Freelancing 101: Find the Right Productivity Tools
October 18, 2014
This post is the third in a 4-week series that will focus on advice, tips and tricks from long-time freelancer, Andy Haynes. Andy shares some of his biggest mistakes made during his first year freelancing to help first-time freelancers navigate their first year with success.
When I started out as a consultant, life was simple. I had a couple of clients and the work was straight forward enough that I didn’t need anything more complicated than post-it notes and email to keep track of what had to be done and when.
The same is true of a lot of solopreneurs. Most don’t need complicated productivity systems when they’re a business of one with a limited number of clients. Often, ad hoc, ‘back of the envelope’ solutions work just fine.
But what happens when you hit a level of complexity that overwhelms your simple planning approach?
More complexity requires a new approach
For me, things came to a head when I started a large project that involved working with several different departments within an electronics firm. Almost immediately things started breaking—the time I narrowly avoided missing an important phone call, the time I had to race to a meeting—progress started to slip. I started worrying that I was going to seriously drop the ball and it would cost me a big client.
So I took my system to the next level. I transitioned everything from Post-Its and email into Word and Excel—creating my own schedules to help me manage the growing amount of work.
But it only helped for a little while.
Soon it seemed I was investing more time on my homemade scheduling solution than the work I was meant to be doing. My solution had turned into its own problem.
I found an answer to my problem when I talked to productivity guru Michael Sliwinski, founder of Nozbe.com and author of the ebook, “It’s All About Passion”. He’s an expert now, but he too struggled with managing his work in the early days. In fact, his struggles were what spurred him to create Nozbe.
With Nozbe Michael he could record tasks, set up projects and most importantly mark tasks as next actions. It helped him prioritize what needed to be done now, today—and to move his projects forward.
Using a productivity tool made him better at forecasting and estimating jobs because he could break projects down and see what he would need to do. But also see how that work fit into the scheduling of all the other work he had going on.
“I always think that something can be done in five minutes. Which of course, it can’t. With Nozbe, I was giving clients better answers,” Mike told me. “Now I would say, it can be done, but for Friday, not in five minutes.”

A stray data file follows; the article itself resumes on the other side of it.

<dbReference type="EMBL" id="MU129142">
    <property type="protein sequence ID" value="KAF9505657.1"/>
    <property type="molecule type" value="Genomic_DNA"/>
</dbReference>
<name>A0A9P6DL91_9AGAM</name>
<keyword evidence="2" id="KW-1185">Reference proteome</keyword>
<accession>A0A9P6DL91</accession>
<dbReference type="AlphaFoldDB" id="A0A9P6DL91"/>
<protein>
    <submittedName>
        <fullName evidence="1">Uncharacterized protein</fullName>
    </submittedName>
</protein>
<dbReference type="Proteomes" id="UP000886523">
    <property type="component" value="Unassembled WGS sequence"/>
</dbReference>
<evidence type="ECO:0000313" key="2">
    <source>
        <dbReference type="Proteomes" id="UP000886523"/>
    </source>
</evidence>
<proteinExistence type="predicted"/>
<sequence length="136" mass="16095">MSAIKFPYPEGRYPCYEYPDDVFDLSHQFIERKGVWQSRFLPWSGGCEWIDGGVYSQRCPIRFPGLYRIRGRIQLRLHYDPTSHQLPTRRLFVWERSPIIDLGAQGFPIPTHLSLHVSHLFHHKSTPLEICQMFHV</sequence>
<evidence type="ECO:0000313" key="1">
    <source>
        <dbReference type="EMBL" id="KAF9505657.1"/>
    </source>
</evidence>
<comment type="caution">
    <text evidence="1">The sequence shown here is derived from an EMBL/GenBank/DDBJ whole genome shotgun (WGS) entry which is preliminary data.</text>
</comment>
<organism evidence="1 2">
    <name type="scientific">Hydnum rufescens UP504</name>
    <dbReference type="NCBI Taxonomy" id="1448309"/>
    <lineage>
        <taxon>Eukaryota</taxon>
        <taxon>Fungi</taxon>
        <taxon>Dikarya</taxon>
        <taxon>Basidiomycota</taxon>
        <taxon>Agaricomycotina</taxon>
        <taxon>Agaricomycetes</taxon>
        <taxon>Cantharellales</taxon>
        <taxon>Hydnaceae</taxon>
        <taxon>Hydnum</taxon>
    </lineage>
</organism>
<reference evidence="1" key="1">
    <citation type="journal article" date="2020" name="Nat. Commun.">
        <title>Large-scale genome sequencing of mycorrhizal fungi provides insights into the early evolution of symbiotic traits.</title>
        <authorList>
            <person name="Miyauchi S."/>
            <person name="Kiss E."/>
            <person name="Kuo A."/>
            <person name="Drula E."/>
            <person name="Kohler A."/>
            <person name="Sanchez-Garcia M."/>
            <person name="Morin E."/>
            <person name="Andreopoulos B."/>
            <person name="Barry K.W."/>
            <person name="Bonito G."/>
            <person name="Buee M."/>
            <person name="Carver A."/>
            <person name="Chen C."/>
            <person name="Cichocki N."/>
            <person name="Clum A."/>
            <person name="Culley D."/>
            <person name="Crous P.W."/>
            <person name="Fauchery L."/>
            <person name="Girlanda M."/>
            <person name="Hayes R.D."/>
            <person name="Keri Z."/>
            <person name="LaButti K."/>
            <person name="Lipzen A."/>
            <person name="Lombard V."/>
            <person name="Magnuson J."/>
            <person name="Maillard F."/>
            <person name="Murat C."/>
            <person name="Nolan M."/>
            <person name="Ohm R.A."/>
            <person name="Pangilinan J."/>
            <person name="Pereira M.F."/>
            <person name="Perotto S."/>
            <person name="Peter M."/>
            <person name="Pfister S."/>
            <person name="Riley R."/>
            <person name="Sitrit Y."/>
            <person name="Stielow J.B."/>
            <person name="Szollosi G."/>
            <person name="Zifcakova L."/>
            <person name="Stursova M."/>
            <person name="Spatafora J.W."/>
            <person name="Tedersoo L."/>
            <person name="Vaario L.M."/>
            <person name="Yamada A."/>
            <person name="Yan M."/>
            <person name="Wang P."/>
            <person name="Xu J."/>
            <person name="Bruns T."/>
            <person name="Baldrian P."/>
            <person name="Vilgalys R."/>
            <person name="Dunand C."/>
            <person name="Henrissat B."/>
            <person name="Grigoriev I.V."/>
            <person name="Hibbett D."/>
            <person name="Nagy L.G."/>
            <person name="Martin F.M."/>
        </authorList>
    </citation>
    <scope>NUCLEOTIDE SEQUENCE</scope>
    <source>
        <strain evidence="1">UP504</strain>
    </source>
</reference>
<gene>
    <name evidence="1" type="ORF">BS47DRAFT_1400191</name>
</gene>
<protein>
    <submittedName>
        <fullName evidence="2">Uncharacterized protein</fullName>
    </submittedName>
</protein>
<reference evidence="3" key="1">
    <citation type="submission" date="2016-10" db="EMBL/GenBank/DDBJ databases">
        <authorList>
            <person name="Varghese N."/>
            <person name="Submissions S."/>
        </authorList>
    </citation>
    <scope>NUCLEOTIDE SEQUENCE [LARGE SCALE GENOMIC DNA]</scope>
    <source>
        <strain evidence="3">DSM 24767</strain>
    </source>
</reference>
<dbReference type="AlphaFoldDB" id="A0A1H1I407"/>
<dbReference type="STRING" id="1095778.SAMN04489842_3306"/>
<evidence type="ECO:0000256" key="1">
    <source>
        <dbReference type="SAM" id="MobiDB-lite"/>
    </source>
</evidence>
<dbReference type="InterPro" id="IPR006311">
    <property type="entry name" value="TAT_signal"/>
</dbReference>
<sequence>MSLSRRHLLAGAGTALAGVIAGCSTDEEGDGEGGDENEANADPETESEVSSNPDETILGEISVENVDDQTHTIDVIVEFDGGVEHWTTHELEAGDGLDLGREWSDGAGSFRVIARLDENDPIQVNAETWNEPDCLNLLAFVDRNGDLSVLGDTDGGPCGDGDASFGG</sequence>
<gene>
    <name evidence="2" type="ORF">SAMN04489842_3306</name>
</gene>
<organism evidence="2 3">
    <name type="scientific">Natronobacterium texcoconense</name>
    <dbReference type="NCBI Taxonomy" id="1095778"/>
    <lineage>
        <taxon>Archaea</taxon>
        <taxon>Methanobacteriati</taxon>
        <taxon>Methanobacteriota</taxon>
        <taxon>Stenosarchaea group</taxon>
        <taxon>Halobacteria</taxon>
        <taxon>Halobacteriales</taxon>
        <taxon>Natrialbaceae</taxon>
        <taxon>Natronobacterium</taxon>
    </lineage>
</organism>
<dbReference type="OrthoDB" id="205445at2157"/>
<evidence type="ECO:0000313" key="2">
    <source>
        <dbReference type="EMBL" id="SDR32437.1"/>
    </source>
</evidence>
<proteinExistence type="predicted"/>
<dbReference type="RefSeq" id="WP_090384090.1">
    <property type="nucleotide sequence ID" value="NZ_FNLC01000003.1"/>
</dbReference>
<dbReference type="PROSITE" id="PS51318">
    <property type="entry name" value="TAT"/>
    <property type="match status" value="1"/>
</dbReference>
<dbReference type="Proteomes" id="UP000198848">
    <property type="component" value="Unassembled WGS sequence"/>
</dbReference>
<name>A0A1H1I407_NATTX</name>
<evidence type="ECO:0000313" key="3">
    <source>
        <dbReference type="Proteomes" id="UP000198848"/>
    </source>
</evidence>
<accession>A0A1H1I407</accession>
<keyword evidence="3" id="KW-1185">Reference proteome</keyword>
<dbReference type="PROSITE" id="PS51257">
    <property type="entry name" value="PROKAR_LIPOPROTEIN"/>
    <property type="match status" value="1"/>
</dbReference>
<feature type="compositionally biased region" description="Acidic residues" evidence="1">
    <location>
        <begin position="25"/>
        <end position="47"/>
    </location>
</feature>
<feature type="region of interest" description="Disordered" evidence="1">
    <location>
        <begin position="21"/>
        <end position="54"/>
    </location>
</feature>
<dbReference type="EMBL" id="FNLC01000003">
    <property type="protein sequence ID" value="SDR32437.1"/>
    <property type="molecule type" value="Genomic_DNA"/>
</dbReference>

Use the right tool to get organized
Michael’s advice to me was simple. When your business becomes complex enough that Post-Its or Outlook isn’t working anymore, you need to find a good productivity tool. Get your tasks out of your head and into a system that will help you make sense of everything.. Once you’ve captured all your tasks in one system, you won’t have to worry about where things are or about forgetting or getting confused.
Then use your tool to organize your tasks into projects. Divide the big tasks into smaller, manageable steps and schedule them. And most importantly, define your ‘next actions’—the key tasks that need to happen next to move each project forward.
Getting back on track
After talking with Michael I decided to try using productivity software. I put every task I had into the inbox, started organizing them by project and splitting the bigger tasks, like writing an article on business types, into smaller tasks like Research, Outline and Draft.
Shortly after I started using the software, I landed a new group of clients—six insurance brokers who ran their own businesses and needed planning help.
The system kept me organized as I tried to integrate these six new streams of business into my existing workload. Because I generated the all-important ‘next actions’ in the software, I always knew what to work on next, the work never stalled and I never felt overwhelmed.
The clients were happy, and I found I spent more time on productive work and less time trying to stay organized and keep my head above water.
Do you have a helpful productivity tool that you use to stay organized? Share your tips below.